It’s easy to see why Round Rock is one of the fastest growing metro areas in both Texas and the nation. From new master planned communities to unique parks and amenities, plus its proximity to Austin, many consider the city a great place to raise a family.
The numbers don’t lie. According to the U.S. Census Bureau’s population estimates released earlier this year, the Austin–Round Rock area grew by more than 53,000 people between 2017 and 2018. That growth made the area the seventh overall in top U.S. metro areas in terms of numeric growth.
Nichole Vance, director of business attraction for the Round Rock Chamber, says families tend to choose Round Rock as a place to live because it’s just 15 miles away from downtown Austin, which means residents can enjoy all the conveniences of a big city plus the closeness and atmosphere of a small town,
“Round Rock is recognized for its award-winning master plan, park system and school district, while being one of the safest, most affordable cities in the country,” she says. “People that live here love calling Round Rock their home.”
Similarly, businesses choose to locate in Round Rock for some of the same reasons.
“On its own, Round Rock offers one of the state’s top-rated school systems, boasts top talent, big-city opportunities like quick access to higher education, and progressive industries,” Vance says. “The city’s proximity to Austin and other high-quality suburban towns make Round Rock stand out.”
Some of the new economic development occurring in Round Rock includes KalahariResorts & Conventions, which is on track to open in November 2020. Vance says the resort will be Kalahari’s biggest, with a 223,000-square-foot indoor water park, 200,000-square-foot convention center and 80,000-square-foot theme park.
Another major project, The District, is set to be built on roughly 65 acres of land south of SH 45 and north of Greenlawn Boulevard. The mixed-use development will include Class A office, hospitality, retail, residential and parking space, Vance says.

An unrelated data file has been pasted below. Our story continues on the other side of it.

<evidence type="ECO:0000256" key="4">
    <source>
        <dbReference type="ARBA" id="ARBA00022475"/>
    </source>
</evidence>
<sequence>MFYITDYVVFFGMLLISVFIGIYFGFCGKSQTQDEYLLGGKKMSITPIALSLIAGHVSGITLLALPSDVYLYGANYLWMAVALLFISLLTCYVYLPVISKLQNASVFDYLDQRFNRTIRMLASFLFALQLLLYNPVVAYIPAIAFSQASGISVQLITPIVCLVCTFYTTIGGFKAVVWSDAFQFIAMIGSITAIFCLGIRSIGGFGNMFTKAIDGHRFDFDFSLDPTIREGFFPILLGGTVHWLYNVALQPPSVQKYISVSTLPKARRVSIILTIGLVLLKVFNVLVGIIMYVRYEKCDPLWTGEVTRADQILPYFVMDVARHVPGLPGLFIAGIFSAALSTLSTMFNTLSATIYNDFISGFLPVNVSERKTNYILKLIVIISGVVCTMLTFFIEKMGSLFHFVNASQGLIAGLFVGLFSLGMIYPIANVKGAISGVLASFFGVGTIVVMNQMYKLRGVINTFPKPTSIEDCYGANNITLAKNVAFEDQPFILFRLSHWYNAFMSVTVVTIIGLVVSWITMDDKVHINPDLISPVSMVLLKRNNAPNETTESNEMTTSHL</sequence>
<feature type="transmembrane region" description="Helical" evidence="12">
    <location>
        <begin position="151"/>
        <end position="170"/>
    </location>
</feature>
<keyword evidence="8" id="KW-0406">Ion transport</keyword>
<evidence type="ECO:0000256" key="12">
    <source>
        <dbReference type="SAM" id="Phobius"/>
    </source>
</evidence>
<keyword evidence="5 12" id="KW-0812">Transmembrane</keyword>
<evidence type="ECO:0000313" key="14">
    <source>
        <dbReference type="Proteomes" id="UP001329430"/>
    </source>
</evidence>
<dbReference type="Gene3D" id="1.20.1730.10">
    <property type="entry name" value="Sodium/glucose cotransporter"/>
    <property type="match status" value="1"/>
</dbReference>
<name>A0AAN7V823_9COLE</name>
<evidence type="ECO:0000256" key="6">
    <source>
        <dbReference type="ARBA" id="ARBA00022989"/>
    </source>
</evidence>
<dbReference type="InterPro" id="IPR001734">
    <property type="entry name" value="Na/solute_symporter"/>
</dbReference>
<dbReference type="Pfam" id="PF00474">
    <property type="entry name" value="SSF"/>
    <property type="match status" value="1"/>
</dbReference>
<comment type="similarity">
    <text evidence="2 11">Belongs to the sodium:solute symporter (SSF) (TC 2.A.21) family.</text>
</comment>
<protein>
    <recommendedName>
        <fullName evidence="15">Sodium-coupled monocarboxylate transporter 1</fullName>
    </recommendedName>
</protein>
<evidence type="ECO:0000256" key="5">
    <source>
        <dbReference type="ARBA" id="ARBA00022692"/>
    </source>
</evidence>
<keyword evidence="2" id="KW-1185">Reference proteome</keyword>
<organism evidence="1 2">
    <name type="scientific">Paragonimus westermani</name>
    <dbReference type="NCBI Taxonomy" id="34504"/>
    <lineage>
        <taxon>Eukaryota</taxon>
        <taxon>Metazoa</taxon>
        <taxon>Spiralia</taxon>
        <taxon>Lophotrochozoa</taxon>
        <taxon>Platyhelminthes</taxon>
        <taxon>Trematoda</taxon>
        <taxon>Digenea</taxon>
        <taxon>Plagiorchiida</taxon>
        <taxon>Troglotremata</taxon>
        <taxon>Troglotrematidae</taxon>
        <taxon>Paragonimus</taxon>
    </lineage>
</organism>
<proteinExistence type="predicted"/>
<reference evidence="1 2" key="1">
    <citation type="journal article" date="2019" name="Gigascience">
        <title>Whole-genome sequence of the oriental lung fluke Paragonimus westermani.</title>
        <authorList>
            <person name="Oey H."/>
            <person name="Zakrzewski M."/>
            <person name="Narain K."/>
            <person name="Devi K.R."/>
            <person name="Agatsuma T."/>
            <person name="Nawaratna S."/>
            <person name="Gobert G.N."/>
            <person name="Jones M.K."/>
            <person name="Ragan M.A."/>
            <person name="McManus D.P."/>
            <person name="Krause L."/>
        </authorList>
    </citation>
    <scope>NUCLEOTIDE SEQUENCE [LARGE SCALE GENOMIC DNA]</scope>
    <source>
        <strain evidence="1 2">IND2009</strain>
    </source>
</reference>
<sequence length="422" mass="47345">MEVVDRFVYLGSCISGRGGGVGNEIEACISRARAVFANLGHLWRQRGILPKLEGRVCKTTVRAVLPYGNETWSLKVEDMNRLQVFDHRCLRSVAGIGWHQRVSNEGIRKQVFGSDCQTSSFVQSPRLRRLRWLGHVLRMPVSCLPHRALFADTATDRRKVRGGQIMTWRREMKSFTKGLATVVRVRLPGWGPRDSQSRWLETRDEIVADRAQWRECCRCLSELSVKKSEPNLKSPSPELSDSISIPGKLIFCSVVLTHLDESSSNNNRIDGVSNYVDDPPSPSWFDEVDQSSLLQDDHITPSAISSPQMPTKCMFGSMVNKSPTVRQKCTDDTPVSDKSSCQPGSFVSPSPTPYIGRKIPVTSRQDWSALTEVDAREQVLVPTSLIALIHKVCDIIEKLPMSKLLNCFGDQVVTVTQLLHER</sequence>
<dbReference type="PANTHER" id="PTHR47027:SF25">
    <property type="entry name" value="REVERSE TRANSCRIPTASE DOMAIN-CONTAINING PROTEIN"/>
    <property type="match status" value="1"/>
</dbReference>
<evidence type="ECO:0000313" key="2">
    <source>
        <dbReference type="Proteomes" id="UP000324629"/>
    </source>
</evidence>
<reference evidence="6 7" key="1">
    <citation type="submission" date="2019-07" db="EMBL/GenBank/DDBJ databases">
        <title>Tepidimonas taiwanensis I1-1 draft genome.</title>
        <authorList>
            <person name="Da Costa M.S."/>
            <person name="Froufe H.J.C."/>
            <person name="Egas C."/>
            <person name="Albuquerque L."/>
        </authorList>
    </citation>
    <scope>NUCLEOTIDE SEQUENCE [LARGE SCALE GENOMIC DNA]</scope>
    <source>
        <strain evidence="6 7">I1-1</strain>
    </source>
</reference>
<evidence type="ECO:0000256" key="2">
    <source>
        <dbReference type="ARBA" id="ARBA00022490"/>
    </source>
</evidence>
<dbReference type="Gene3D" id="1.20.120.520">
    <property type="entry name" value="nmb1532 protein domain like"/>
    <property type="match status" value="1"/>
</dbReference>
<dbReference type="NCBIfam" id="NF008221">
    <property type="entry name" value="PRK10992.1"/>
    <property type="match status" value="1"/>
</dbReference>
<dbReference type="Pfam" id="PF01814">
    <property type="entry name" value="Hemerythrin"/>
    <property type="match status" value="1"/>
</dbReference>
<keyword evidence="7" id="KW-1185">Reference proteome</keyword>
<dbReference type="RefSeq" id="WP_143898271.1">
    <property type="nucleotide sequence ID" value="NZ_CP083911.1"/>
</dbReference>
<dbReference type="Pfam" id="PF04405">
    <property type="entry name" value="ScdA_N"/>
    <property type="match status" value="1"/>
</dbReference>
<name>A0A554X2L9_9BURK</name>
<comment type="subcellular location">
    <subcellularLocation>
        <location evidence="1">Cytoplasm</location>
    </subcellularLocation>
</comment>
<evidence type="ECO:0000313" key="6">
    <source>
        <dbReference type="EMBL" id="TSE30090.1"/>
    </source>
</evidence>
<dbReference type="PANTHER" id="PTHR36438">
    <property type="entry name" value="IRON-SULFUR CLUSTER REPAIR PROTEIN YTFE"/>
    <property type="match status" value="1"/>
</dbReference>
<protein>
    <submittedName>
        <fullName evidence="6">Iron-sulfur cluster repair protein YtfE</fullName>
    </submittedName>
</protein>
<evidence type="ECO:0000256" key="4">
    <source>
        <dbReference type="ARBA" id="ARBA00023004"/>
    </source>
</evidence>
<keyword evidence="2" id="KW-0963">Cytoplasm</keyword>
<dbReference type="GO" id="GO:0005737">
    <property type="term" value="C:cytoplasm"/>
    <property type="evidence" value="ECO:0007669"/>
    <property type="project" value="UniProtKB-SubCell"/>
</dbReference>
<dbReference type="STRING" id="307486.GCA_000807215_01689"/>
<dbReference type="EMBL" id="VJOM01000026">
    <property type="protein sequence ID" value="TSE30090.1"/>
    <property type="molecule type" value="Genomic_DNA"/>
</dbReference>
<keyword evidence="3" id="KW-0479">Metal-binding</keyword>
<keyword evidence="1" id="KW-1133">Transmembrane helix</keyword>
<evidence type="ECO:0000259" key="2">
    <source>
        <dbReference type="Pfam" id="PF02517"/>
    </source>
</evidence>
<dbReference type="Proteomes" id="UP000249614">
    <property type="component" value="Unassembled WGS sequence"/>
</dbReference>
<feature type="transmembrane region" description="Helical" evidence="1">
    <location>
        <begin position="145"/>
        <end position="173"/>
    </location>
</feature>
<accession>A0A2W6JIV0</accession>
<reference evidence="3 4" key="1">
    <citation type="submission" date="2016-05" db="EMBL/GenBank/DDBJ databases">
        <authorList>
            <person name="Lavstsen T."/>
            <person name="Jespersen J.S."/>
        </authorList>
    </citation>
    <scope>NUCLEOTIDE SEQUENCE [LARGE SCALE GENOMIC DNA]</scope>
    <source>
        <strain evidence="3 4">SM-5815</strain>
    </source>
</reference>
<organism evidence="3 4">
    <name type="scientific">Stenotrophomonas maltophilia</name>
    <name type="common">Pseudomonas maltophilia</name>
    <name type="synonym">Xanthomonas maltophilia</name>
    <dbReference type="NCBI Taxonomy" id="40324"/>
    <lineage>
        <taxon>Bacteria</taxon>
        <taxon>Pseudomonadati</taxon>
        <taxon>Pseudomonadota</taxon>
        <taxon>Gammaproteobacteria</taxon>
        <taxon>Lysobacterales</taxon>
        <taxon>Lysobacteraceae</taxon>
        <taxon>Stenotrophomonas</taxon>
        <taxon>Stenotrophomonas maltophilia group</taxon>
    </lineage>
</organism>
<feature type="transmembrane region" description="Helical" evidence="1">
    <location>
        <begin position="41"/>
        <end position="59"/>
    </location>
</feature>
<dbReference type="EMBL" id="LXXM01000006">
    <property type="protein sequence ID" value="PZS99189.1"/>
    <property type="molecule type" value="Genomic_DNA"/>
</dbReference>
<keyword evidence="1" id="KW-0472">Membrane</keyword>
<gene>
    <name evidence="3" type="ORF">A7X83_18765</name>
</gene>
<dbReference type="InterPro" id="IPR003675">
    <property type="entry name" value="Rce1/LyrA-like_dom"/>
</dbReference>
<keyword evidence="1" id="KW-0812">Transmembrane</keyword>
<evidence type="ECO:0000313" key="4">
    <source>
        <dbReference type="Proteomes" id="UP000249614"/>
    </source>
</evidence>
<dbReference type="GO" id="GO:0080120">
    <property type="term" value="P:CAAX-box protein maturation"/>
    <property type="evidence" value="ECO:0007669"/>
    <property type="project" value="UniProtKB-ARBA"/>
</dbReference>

Nutty Brown Cafe & Amphitheatre is also scheduled to open soon. It will include a large outdoor music venue with capacity for about 7,000 people as well as a two-story restaurant and bar with a rooftop deck, Vance says.
Besides new business, amenities for families are also on the rise in Round Rock. The city already boasts approximately 20 miles of hike and bike trails, but that will expand to 26 miles over the next several years.
“We are continuously working to link the trail segments together to provide more connectivity for residents,” Vance adds.
Additionally, the Clay Madsen Recreation Center, a facility with gymnasiums, a lap pool, racquetball courts, cardio equipment, a weight room and more, is adding two soccer fields.
The city-owned Old Settler’s Park will also be upgrading cricket facilities and adding an adult softball complex soon.
“Round Rock believes a healthy economy contains a diverse business base which supports its economic vitality,” Vance says. “One of the primary benefits of diversification is if one business fails, the effect on the overall economy will be minimized. Leaders in Round Rock consider economic diversity to be an essential development goal.”
With that in mind, Round Rock targets industries and projects to help build and support a growing diversified community and this will continue to be the focus for years to come, Vance adds.
If you’re considering relocating to the Round Rock area, Vance suggests contacting the economic development department at the Round Rock Chamber as a great first step for gathering information. In addition, the city of Round Rock also has a planning and development team that is a great source for information, she says.
“If [a future] resident wanted to conduct online research they could visit the city’s planning department online,” she adds. “This would allow the [future] resident to pull information on the status of city permits, but also to view current development projects under way.”